Theresa May pledges to increase defence spending after military chiefs warn UK losing the ability to fight wars

Theresa May has rushed out a pledge of higher defence spending, after alarmed former military chiefs warned Britain is losing the ability to fight wars.

A letter hand-delivered to Downing Street urged the Prime Minister to recognise a funding crisis risks damaging Britain’s standing on the international stage.

“The armed services are having to seek further very damaging savings in manpower, support and training at a time when the likelihood of combat operations is increasing,” the letter said.

“These realities of the security situation must be faced,” it added, listing the threats posed by President Putin’s “nuclear sabre-rattling” over Crimea and by North Korea.

The signatories – including two former chiefs of defence staff – also accused the Government of an “accounting deception” over claims it meets a Nato target to spend two per cent of GDP on defence.

“Most analysts now agree core defence expenditure for hard military power is well below two per cent,” they wrote.

Now Ms May has announced a Conservative Government will both meet the two per cent target and “increase the defence budget by at least 0.5 per cent above inflation in every year of the new Parliament”.

The pledge matches the promise made by George Osborne in the Budget immediately after the 2015 election – extending it through to 2022.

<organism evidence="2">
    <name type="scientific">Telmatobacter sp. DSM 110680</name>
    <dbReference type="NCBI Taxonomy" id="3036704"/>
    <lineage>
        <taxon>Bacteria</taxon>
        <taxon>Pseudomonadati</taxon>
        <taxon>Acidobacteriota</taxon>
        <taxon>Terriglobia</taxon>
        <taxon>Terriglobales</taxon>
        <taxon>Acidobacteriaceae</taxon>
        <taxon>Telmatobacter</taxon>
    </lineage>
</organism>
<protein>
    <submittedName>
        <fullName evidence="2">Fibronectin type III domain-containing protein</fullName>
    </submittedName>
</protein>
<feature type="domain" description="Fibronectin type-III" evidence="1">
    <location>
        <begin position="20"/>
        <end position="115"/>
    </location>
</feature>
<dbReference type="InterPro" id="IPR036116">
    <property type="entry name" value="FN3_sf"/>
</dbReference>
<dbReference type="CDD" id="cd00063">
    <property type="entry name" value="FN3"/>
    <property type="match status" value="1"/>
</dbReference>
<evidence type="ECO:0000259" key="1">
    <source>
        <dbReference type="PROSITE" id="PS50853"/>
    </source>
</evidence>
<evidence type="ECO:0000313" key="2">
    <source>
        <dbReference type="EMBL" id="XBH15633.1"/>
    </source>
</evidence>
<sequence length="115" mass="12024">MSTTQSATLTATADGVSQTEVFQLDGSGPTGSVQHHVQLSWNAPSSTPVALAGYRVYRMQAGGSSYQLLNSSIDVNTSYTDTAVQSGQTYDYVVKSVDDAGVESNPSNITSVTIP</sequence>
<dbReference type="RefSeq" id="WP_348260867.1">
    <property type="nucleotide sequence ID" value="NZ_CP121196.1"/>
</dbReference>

“As Prime Minister I always have and always will put Britain’s national security first,” Ms May said.

“That is why, if elected on 8 June, I will ensure that the UK continues to spend at least two per cent of GDP on defence and that the budget rises every year.

“Under my leadership, the Conservatives will ensure that the brave men and women of our Armed Forces have the equipment and resources they need to keep our country safe – and that we meet our obligations to the world.”

However, the announcement did not address the damaging accusations that the nation’s war-fighting potential has been put at risk and the figures fiddled.

The Cameron Government started including new items of expenditure, such as military and civil service pensions, contributions to UN peacekeeping missions and much of the MOD’s £1.4bn income.

Both the previous Prime Minister and the current one have insisted those changes fall with Nato rules for the target – arguing Britain is one of only five countries to meet it.

The letter praised a 2015 defence review that committed Britain to buying new warships, nuclear-armed submarines, supersonic jets and armoured vehicles.

However, it warned that the Government had failed to pledge enough resources to achieve those aims, with some experts putting the black hole at £20bn.

“Responses by the [Ministry of Defence] to questions about the adequacy of the defence budget raised by respected and informed commentators have been disingenuous, evading the issue by the relentless quoting of irrelevant financial statistics,” the letter said.

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